Because I thought the Qiang Yuan Match pellets were best I shot a second group with them, just to see if the first group was a fluke. Apparently it wasn’t because the second time around 5 went into 0.189-inches at 10 meters.
The second group of Qiang Yuan Match pellets is larger, but not by much. At 0.189-inchaes between centers it still merits a trime for comparison.
Well, I believe I am finally wringing out much of the accuracy this Diana 75 has to offer. In five targets there are three gold dollars (groups smaller than 0.15-inches between centers) and one trime (group smaller than 0.20-inches between centers) used for comparison. Only one dime was used for group comparison today.
And wait, there is more! This is the special test I mentioned at the beginning. If you remember last time I retested the velocity of the rifle after the accuracy test. In Part 2 the rifle shot RWS R10 Match Pistol pellets at an average 534 f.p.s. After Part 4 when 60 more shots had been fired that average had increased to 545 f.p.s. I retested it today because some readers thought the rifle might still be breaking in after the reseal Dave Slade did.
I shot a total of 27 shots today. The first two were just to wake up the powerplant, and then the five, 5-shot groups. Before this velocity test I shot the rifle an additional 20 times, bringing the total since the last velocity test up to 47 shots.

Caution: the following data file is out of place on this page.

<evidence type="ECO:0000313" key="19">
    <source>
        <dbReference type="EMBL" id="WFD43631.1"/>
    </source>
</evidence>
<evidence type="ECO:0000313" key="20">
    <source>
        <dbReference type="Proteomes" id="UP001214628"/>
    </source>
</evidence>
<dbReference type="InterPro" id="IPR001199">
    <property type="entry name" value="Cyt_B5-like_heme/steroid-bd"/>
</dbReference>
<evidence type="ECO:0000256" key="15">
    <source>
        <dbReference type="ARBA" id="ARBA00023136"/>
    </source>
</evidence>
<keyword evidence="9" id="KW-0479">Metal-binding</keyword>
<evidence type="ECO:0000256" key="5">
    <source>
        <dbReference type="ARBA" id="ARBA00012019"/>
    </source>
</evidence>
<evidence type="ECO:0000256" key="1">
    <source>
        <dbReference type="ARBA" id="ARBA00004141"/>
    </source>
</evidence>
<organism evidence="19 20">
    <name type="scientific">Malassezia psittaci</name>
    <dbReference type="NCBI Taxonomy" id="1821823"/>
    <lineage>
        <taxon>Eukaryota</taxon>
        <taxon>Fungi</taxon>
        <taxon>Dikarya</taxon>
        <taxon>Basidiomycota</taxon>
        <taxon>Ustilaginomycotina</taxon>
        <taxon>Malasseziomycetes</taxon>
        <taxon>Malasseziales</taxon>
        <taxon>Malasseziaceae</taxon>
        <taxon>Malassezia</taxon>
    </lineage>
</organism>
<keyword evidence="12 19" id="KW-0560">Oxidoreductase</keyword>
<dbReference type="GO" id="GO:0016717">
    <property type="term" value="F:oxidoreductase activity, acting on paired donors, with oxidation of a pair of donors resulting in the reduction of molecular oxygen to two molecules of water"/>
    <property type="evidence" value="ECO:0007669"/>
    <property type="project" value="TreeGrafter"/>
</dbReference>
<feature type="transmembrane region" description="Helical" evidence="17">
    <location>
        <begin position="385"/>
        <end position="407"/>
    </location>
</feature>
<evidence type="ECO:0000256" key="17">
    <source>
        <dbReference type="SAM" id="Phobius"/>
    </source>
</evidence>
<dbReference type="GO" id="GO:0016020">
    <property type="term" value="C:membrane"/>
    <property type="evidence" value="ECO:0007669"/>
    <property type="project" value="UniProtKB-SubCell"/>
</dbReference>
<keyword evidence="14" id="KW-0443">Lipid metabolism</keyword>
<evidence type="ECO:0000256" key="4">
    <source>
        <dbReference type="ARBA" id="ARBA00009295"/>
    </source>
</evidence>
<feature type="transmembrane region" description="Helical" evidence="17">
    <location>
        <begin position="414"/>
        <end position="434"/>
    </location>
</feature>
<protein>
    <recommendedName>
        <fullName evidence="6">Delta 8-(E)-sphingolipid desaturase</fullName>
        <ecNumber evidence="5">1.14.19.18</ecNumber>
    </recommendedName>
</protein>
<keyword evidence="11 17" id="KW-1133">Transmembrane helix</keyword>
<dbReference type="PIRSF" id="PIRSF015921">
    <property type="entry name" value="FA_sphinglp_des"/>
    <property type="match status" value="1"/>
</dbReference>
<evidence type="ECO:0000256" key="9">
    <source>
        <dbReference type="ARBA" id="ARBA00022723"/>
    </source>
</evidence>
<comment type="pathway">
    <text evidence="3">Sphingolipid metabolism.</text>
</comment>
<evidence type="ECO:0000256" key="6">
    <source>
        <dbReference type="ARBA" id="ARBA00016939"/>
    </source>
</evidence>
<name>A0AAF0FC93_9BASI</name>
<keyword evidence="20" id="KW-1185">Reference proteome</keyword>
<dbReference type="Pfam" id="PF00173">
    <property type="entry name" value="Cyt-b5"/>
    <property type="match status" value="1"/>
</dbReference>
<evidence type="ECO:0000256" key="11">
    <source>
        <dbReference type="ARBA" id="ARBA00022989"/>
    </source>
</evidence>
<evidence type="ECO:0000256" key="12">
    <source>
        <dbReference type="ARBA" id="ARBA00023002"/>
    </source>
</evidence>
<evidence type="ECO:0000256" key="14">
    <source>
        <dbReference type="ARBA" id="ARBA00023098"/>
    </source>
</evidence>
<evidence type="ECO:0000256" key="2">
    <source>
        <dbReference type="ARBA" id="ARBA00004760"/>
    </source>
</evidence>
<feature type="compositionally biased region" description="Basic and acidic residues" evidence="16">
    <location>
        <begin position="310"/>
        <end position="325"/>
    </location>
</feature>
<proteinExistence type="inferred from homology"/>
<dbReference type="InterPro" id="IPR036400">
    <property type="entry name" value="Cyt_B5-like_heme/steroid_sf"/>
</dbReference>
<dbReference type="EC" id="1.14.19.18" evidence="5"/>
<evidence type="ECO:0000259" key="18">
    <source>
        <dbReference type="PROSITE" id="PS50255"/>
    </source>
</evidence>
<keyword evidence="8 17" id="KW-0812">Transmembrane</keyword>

With ten RWS R10 Match Pistol pellets the velocity averaged 501 f.p.s. That is a decrease of 44 f.p.s. from the average seen in the last test and also proof that there is something amiss in the powerplant. Before I pit this rifle against the FWB I will have it resealed.
Today’s test was a good one because it demonstrated to me and I hope to you as well the importance of the basics. Specifically I refer to follow-through.
I was also alerted to the state of tune on this rifle. Something is definitely off and needs to be corrected before I put it up against the FWB.
32 thoughts on “Diana 75/Beeman 400 recoilless target air rifle: Part 5”
Treat it as a sneak peak for Monday. Bonus round because of WordPress. B.B. and the IT Team still have a headache with the scheduling.
A Saturday post is a nice surprise. That’s proper Diana 75 accuracy now. I may be mistaken but I thought you said it had been re-sealed in the past. If it has been done with the newer type seals and they are not damaged, I think I’d be looking for new springs to restore power.
Damn near MOA. I’d love to try one.
I’m surprised that the comments made on Saturday survived. Previously when a blog was posted before its proper date the comments posted would have been erased upon reposting. How long has it been since this rifle was resealed? Wayne Johnson already mentioned that he was disappointed with the velocity when he chronographed it after it was resealed by David Slade. Maybe the Diana 75 with its Giss System is a rifle that is meant to be used and not hidden away and occasionally used?
3 out of 5 rating the gold dollar. That has to be a blog record!
They sure don’t make them like they used to. Nice gun, nice shooting!
I was pleased. But I think it was as much from remembering to follow through as anything. The 75 is an accurate rifle, no doubt, but this should help out with all shooting.
BB when a rifle shoots like that dont you think you should move to 25 yds? I shoot tiny groups at 45 yds with the FWB 300